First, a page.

It is not an understatement to say that the EPA's proposed rulemaking for 2014 is highly controversial. At the heart of the controversy is the EPA's argument that it has the statutory authority to write down the total mandate by more than the write down in the cellulosic mandate, which effectively implies a write down in the mandate for corn-based ethanol. The EPA argues that its authority in this regard is based on the waiver provision in the RFS statutes pertaining to "inadequate domestic supply." It is asserted by the EPA that "supply" in this context encompasses not only the production of biofuels but also the ability to distribute, blend, dispense, and consume biofuels. A thorough analysis of the legal issues surrounding the RFS waiver authority of the EPA can be found in theNovember 6, 2013 farmdoc daily post by Jonathan Coppess.
Note that the EPA will receive public comment on the proposed volume requirements and announce final rule making after those are evaluated. In addition to the specific volumes proposed as shown in Table 1, the EPA also provided ranges for the cellulosic, advanced, and total mandates that may be considered for final rulemaking. If the proposed volume requirements in Table 1 stand as the final EPA rules for 2014, we expect a legal challenge to ensue.
In this section we trace through the likely implications of the EPA rulemaking as announced on November 15 in the same manner that we analyzed alternative implementation options in our September 5 and earlier posts. Recognizing that the proposed rules could be altered by the EPA or as the result of legal challenge, we also analyze the likely implications of writing down the 2014 advanced volume to 2.2 billion gallons and the total volume requirement to 16.6 billion gallons. This alternative would leave the implied renewable volume requirement at the statutory level of 14.4 billion gallons. The analysis is extended to 2015 under the assumptions outlined below. In addition, the alternative of writing down only the advanced mandate is evaluated under two scenarios. The first assumes that the gap between the implied renewable mandate and the E10 blend wall is satisfied mostly with biomass-based biodiesel and the second assumes the gap is filled mostly with E85. This parallels the compliance scenarios we analyzed in our September 5 post. In some of our earlier work we assumed that the gap between the implied renewable mandate and the E10 blend wall would be largely filled by biodiesel due to logistical and infrastructure limitations associated with increasing E85 deployment. Recent analysis shows that market incentives may allow more rapid E85 expansion during the next two years (see our own analysis here, analysis by Seth Meyer, Rob Johansson, and Nick Paulson here, and analysis conducted at Iowa State University by Bruce Babcock and co-authors here andhere). The two compliance pathways are chosen to illustrate the range of possible compliance scenarios to fill the gap between the renewable mandate and the E10 blend wall. In actuality, there are multiple combinations of biodiesel and E85 that could fill the gap.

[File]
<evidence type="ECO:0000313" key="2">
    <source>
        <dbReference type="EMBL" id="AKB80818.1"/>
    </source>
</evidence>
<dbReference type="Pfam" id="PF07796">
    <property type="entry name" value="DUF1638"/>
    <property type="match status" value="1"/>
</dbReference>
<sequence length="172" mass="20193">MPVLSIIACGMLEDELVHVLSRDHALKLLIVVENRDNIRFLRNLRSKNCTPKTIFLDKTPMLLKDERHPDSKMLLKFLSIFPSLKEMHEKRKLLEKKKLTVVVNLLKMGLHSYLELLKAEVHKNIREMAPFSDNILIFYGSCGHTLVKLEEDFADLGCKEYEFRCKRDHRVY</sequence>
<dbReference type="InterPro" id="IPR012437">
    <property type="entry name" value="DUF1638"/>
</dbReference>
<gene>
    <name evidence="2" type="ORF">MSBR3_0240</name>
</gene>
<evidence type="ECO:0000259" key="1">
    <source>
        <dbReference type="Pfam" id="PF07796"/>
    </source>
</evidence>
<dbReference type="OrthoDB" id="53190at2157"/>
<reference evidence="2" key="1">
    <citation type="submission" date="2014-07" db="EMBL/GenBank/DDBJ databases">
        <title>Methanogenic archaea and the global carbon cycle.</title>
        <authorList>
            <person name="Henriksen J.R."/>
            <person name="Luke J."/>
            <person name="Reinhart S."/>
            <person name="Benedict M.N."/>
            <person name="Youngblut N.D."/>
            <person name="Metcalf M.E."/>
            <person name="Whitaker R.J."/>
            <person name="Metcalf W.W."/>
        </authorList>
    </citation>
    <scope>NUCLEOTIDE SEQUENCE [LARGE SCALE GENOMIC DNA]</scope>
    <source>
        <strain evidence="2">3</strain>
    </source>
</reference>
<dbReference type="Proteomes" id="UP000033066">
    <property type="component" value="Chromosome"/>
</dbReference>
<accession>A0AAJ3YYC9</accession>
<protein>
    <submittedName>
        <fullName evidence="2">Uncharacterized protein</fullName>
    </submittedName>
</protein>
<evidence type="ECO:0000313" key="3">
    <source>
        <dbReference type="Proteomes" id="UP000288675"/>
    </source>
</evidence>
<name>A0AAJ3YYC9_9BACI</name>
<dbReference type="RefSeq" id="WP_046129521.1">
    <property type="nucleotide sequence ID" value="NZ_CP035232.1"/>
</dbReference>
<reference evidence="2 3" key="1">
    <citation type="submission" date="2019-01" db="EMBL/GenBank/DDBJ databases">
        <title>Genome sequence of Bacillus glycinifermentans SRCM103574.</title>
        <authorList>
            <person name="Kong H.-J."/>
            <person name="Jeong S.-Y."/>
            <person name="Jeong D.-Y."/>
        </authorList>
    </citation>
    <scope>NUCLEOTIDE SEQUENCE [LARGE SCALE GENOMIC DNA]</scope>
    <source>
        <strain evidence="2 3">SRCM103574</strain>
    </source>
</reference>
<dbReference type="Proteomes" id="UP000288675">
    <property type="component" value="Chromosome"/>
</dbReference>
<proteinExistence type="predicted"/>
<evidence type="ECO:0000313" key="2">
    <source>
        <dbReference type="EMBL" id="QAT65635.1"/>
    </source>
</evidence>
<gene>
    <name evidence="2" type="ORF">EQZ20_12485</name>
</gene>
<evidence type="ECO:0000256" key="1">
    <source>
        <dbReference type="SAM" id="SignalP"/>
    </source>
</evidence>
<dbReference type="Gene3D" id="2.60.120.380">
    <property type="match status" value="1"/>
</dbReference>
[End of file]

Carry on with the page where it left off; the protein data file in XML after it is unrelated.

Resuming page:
Some key assumptions for the analysis include: a) ethanol exports total 0.5 billion gallons in 2013, 2014, and 2015; b) imports of Brazilian ethanol total 0.5 billion gallons in 2013 and 0.1 billion gallons in 2014 and 2015; c) the E10 blend wall declines from 13 billion gallons in 2013 to 12.94 billion gallons in 2014 and 12.87 billion gallons in 2015 due to declining domestic motor fuel consumption; d) maximum domestic ethanol production capacity is 15.2 billion gallons per year; e) maximum domestic biodiesel production capacity is 3.6 billion gallons per year; f) no B5 blend wall restrictions on domestic biodiesel use; g) the biodiesel mandate is 1.28 billion gallons each year; h) the cellulosic mandate increases to 0.068 billion gallons in 2015; i) the advanced mandate for all scenarios in 2015 is 2.57 billion gallons, reflecting the maximum write down of the advanced mandate given the cellulosic mandate and projected cellulosic production; j) the renewable mandate is fixed at 13.01 billion gallons in 2015 under the advanced and renewable write down alternative; k) the renewable mandate is set at the statutory levels of 14.4 and 15 billion gallons in 2014 and 2015, respectively, under the advanced only write down alternative; l) blending of undifferentiated advanced domestic biofuels other than biomass-based biodiesel totals 0.1 billion gallons in 2013, 0.15 billion gallons in 2014, and 0.20 billion gallons in 2015; m) net trade of biodiesel is zero; n) the biodiesel tax credit is not reinstated for 2014 and 2015; and o) the stock of RINs credits for the D4, D5, and D6 categories total 2.5 billion gallons at the beginning of 2013, and the total stock of credits from all three categories, if needed and available, is applied to the renewable mandate.